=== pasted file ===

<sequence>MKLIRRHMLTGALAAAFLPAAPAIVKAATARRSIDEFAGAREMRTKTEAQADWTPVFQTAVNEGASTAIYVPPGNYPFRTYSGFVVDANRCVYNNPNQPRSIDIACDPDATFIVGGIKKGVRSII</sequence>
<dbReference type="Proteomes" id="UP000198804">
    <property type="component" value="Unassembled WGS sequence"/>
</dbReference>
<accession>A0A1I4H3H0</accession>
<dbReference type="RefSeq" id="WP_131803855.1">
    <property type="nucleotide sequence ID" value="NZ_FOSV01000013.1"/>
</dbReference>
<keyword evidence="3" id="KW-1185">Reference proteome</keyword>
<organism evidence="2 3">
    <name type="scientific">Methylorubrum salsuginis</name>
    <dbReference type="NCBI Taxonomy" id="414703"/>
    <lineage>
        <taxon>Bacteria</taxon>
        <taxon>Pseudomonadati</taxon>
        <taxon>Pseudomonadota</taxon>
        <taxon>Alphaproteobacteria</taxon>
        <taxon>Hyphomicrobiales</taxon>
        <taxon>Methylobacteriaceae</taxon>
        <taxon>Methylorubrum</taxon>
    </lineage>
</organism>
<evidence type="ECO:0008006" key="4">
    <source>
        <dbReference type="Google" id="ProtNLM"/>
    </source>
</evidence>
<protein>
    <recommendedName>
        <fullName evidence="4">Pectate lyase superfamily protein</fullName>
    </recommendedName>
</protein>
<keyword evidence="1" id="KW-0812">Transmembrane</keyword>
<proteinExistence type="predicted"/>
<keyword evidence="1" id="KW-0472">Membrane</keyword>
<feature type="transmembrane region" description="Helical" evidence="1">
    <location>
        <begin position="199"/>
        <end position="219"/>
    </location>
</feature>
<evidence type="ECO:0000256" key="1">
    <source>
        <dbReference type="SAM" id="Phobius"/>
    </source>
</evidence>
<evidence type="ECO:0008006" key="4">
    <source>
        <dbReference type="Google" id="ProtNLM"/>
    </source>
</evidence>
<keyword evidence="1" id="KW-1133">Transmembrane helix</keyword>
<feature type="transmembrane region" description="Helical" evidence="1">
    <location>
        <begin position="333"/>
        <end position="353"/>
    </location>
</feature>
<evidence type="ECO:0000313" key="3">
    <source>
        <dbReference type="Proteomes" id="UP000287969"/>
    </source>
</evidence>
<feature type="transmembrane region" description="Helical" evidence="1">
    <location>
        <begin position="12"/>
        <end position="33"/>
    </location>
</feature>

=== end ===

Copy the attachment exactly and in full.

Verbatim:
<sequence>MKLIRRHMLTGALAAAFLPAAPAIVKAATARRSIDEFAGAREMRTKTEAQADWTPVFQTAVNEGASTAIYVPPGNYPFRTYSGFVVDANRCVYNNPNQPRSIDIACDPDATFIVGGIKKGVRSII</sequence>
<dbReference type="Proteomes" id="UP000198804">
    <property type="component" value="Unassembled WGS sequence"/>
</dbReference>
<accession>A0A1I4H3H0</accession>
<dbReference type="RefSeq" id="WP_131803855.1">
    <property type="nucleotide sequence ID" value="NZ_FOSV01000013.1"/>
</dbReference>
<keyword evidence="3" id="KW-1185">Reference proteome</keyword>
<organism evidence="2 3">
    <name type="scientific">Methylorubrum salsuginis</name>
    <dbReference type="NCBI Taxonomy" id="414703"/>
    <lineage>
        <taxon>Bacteria</taxon>
        <taxon>Pseudomonadati</taxon>
        <taxon>Pseudomonadota</taxon>
        <taxon>Alphaproteobacteria</taxon>
        <taxon>Hyphomicrobiales</taxon>
        <taxon>Methylobacteriaceae</taxon>
        <taxon>Methylorubrum</taxon>
    </lineage>
</organism>
<evidence type="ECO:0008006" key="4">
    <source>
        <dbReference type="Google" id="ProtNLM"/>
    </source>
</evidence>
<protein>
    <recommendedName>
        <fullName evidence="4">Pectate lyase superfamily protein</fullName>
    </recommendedName>
</protein>
<keyword evidence="1" id="KW-0812">Transmembrane</keyword>
<proteinExistence type="predicted"/>
<keyword evidence="1" id="KW-0472">Membrane</keyword>
<feature type="transmembrane region" description="Helical" evidence="1">
    <location>
        <begin position="199"/>
        <end position="219"/>
    </location>
</feature>
<evidence type="ECO:0000256" key="1">
    <source>
        <dbReference type="SAM" id="Phobius"/>
    </source>
</evidence>
<evidence type="ECO:0008006" key="4">
    <source>
        <dbReference type="Google" id="ProtNLM"/>
    </source>
</evidence>
<keyword evidence="1" id="KW-1133">Transmembrane helix</keyword>
<feature type="transmembrane region" description="Helical" evidence="1">
    <location>
        <begin position="333"/>
        <end position="353"/>
    </location>
</feature>
<evidence type="ECO:0000313" key="3">
    <source>
        <dbReference type="Proteomes" id="UP000287969"/>
    </source>
</evidence>
<feature type="transmembrane region" description="Helical" evidence="1">
    <location>
        <begin position="12"/>
        <end position="33"/>
    </location>
</feature>